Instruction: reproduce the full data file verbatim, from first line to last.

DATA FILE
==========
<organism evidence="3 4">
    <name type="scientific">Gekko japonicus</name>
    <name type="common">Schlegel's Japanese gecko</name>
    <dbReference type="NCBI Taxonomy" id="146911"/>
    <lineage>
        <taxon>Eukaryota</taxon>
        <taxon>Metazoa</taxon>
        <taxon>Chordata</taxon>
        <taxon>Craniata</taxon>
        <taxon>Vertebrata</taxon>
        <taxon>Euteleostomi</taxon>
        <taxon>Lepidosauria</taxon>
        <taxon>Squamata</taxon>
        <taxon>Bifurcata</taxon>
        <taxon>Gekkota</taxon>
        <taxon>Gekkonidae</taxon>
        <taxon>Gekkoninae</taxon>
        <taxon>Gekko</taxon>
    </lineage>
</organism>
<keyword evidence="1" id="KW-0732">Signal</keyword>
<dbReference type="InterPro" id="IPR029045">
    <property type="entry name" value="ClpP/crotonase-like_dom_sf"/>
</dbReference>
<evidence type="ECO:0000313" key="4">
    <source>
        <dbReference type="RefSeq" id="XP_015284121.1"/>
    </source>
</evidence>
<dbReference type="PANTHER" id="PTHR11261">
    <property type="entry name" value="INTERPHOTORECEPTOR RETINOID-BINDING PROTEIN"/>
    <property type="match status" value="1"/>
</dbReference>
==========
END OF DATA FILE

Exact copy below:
<organism evidence="3 4">
    <name type="scientific">Gekko japonicus</name>
    <name type="common">Schlegel's Japanese gecko</name>
    <dbReference type="NCBI Taxonomy" id="146911"/>
    <lineage>
        <taxon>Eukaryota</taxon>
        <taxon>Metazoa</taxon>
        <taxon>Chordata</taxon>
        <taxon>Craniata</taxon>
        <taxon>Vertebrata</taxon>
        <taxon>Euteleostomi</taxon>
        <taxon>Lepidosauria</taxon>
        <taxon>Squamata</taxon>
        <taxon>Bifurcata</taxon>
        <taxon>Gekkota</taxon>
        <taxon>Gekkonidae</taxon>
        <taxon>Gekkoninae</taxon>
        <taxon>Gekko</taxon>
    </lineage>
</organism>
<keyword evidence="1" id="KW-0732">Signal</keyword>
<dbReference type="InterPro" id="IPR029045">
    <property type="entry name" value="ClpP/crotonase-like_dom_sf"/>
</dbReference>
<evidence type="ECO:0000313" key="4">
    <source>
        <dbReference type="RefSeq" id="XP_015284121.1"/>
    </source>
</evidence>
<dbReference type="PANTHER" id="PTHR11261">
    <property type="entry name" value="INTERPHOTORECEPTOR RETINOID-BINDING PROTEIN"/>
    <property type="match status" value="1"/>
</dbReference>